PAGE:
An encounter battle is where both corps are marching towards each other, both are off table and will arrive at the start of move one. 13th French corps is on left and 4th Prussian corps in on the right. “No mans land” is the centre square.
I received a comment on last week’s blog asking how I can ensure that a wargame is completed in 12 moves without sacrificing a lot at the tactical/table top level. This is a really good question, and I should have given more time to explaining it in the previous blog. It is a little too complicated to answer in a few lines, so I promised to answer it in detail this week.
First I should remind you that there are 12 hourly moves in the campaign, and there are 12 moves in the wargame. So each move on the table is one hour in the campaign.
In those 12 hours a corps can move three map squares, providing that they are on a road.
In the campaign enemies are not allowed to enter the adjacent square, which I call “no mans land”. If they attempt to do so a battle is declared, and the wargame table set up to represent the nine squares on the map, with the “no mans land” square in the centre of the table. The battle is set up with corps located as they were at the end of the previous day.
A standard battle is where both sides are deployed and ready to attack, with just the “no mans land” centre square between them. 4th French corps artillery is limbered and the corps ready to advance into artillery range. 1st Prussian corps is in defence, have unlimbered their artillery ready to fire and positioned some of their troops behind the town.
There are three types of battle which can be fought as a wargame. An encounter battle is when both armies are marching towards each other. A standard battle is when both are deployed the day before with just the “no mans land” square between them. A defensive battle is when one side is deployed in defence and the other will advance to attack them. All three are shown in the photographs.
There are normally three distinct stages to all of our campaign battles fought as a wargame, each are four moves long. The first is the approach and deployment phase. The attacker enters at his end of the table and it takes four moves to deploy ready to attack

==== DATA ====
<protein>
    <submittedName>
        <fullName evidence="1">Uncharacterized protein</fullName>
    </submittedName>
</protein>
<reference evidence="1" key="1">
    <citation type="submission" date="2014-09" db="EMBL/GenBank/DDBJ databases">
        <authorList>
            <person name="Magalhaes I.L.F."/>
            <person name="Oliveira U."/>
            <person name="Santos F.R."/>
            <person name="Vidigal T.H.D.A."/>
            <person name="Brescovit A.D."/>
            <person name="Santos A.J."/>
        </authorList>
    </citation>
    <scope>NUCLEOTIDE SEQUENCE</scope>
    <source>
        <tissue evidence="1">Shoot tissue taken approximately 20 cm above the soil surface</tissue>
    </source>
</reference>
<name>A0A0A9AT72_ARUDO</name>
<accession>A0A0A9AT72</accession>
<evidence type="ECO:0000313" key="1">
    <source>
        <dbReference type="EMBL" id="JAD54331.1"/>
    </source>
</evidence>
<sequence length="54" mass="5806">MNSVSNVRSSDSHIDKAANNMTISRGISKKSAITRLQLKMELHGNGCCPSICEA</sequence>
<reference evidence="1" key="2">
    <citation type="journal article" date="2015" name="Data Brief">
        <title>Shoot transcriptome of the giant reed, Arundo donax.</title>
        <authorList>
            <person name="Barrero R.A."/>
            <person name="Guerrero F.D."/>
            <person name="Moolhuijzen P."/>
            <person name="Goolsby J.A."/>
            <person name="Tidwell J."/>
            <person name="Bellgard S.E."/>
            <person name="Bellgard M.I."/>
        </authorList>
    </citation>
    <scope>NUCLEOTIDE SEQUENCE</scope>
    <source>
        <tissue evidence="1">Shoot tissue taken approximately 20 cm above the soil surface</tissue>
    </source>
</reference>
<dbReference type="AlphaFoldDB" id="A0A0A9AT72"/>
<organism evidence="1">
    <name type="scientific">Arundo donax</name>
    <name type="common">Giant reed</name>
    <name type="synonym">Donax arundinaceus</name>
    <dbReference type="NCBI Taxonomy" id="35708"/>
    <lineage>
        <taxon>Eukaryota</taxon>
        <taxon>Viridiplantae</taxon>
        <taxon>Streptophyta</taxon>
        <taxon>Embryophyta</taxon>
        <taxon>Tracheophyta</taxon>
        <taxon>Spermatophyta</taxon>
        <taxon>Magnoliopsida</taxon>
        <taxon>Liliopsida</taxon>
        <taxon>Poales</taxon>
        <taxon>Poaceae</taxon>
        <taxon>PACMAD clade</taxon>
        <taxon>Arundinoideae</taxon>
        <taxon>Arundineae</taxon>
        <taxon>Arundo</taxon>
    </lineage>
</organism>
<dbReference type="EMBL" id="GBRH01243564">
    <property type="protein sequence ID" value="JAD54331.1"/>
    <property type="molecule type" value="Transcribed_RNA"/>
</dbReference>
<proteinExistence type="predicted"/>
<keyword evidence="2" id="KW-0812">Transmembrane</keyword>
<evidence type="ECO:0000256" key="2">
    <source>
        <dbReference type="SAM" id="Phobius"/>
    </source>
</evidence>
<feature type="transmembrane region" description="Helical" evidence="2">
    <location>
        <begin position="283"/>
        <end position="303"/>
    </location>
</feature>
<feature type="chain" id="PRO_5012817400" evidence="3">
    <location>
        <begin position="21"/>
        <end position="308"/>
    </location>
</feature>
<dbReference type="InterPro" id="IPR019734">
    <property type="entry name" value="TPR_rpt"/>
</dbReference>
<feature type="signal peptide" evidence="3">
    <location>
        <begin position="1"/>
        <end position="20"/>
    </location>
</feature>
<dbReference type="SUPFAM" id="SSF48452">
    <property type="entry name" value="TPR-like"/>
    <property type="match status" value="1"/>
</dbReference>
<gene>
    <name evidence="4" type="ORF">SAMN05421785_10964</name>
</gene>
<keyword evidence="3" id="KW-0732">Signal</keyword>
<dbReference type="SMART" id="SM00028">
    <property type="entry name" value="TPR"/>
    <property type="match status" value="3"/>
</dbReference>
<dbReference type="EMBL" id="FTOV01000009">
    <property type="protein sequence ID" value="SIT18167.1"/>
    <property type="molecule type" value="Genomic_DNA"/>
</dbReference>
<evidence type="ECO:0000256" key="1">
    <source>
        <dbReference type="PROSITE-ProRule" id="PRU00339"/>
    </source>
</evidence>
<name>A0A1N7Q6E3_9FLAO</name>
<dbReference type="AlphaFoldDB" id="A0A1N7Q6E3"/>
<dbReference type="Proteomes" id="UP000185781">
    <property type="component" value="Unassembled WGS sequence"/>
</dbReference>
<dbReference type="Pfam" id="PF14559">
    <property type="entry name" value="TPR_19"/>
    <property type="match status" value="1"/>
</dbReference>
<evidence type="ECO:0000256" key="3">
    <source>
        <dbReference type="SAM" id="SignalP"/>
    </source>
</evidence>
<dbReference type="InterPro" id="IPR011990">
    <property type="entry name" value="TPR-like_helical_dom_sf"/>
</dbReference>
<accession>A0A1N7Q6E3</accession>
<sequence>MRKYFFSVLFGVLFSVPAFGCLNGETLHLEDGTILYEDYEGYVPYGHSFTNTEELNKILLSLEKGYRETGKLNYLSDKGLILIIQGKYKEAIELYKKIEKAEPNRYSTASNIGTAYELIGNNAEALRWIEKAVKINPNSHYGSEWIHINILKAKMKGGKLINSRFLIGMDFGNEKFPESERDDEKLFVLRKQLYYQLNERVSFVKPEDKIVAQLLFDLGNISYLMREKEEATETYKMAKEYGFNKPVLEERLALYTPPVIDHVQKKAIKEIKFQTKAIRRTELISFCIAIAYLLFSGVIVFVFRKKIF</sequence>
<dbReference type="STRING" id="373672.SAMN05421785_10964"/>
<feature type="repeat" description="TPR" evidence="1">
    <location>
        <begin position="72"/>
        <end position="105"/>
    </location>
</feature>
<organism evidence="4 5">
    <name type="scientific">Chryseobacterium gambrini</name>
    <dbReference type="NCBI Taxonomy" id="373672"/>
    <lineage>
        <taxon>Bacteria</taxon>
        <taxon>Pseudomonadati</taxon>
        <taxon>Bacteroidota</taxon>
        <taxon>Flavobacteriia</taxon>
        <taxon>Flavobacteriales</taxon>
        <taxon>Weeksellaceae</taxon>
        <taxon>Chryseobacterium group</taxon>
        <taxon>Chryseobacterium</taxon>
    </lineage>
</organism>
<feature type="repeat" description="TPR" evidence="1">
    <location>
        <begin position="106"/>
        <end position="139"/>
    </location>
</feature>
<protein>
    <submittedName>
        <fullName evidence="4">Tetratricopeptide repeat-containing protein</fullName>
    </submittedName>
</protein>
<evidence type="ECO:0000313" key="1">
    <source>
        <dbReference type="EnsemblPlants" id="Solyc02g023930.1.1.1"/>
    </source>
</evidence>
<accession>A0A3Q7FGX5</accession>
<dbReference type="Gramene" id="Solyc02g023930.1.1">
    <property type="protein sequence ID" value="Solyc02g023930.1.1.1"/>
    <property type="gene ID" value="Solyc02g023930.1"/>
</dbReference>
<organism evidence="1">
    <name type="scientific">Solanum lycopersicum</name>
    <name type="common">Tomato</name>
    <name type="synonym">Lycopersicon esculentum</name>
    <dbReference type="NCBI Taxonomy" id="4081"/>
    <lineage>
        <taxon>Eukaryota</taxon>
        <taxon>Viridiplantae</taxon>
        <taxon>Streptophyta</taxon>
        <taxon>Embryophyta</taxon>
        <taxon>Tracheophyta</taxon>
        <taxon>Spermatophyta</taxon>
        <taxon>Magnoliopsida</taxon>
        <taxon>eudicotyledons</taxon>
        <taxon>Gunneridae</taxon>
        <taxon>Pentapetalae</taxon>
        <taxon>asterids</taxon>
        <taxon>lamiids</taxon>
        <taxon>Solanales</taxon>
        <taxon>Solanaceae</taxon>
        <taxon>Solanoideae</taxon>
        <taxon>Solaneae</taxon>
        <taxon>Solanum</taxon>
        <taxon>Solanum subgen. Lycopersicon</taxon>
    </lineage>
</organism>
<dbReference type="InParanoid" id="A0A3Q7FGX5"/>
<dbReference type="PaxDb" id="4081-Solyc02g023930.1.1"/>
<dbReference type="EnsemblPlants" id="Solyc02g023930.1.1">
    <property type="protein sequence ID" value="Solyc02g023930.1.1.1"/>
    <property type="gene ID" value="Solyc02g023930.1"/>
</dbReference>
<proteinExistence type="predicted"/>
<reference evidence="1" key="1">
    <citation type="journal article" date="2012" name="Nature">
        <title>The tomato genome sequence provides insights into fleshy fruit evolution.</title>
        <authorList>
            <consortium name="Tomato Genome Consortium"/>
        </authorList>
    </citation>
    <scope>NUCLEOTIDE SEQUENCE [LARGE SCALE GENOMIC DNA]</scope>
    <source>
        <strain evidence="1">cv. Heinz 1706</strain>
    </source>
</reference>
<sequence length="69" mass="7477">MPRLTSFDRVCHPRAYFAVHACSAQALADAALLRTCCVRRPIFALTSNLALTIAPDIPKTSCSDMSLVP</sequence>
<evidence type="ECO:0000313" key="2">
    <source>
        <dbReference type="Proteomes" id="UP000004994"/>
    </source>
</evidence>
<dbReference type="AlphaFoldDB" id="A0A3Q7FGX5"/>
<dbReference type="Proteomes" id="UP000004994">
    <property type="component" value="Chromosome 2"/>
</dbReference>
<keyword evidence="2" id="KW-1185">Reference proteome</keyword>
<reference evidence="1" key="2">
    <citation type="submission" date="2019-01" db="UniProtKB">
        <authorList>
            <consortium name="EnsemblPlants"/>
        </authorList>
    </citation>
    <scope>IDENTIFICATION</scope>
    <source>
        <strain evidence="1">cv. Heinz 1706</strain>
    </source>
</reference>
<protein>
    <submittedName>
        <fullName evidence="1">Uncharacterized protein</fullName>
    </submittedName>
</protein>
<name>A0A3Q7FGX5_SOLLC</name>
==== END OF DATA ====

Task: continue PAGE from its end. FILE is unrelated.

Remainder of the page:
The second stage is the artillery combat. The centre square, or “no mans land”, is slightly more than long artillery range. So one or both, corps have to advance within artillery range and deploy. This gives an advantage to the defender. The defending artillery then has four attempts to hit the attackers. The attackers normally have three moves.
The third stage is the close combat battle. The attacker now advances to musket range, and a skirmish and volley fire takes place. As he does so the defender have two more moves to hit him with artillery fire, the second probably at short range. The battle is usually decided with combined artillery, skirmish and volley fire.
A defensive battle is where one side is deployed and have hold orders, the other is advancing with orders to engage or attack. 4th Spanish corps are deployed in the centre square to hold the road approaching the town. “No mans land” is the centre left hand square. 16th French corps will enter that square from the left at the start of move one.
In a minority of battles this can prove ineffective, or we may be reaching nightfall (move 12). Either commander can at any time decide to charge and engage in hand to hand combat, however he has to issue specific orders to do so. In a multi corps battle only the CinC (not the corps commander) can do so. This type of combat always results in casualties to both corps, often heavy casualties. It is heavily influenced by the dice throw, so it is a risky thing to order.
Normally as night nears, say move 11 or 12, both sides have brittle morale due to battle casualties. Very often one good, or bad, dice throw will cause one brigade to rout and that will often result in adjacent brigades joining them. With the result that there is a clear winner and a clear loser.
We have fought 252 campaign battles as wargames in the past ten years, and only in four or five have we had to fight a second day to decide the outcome.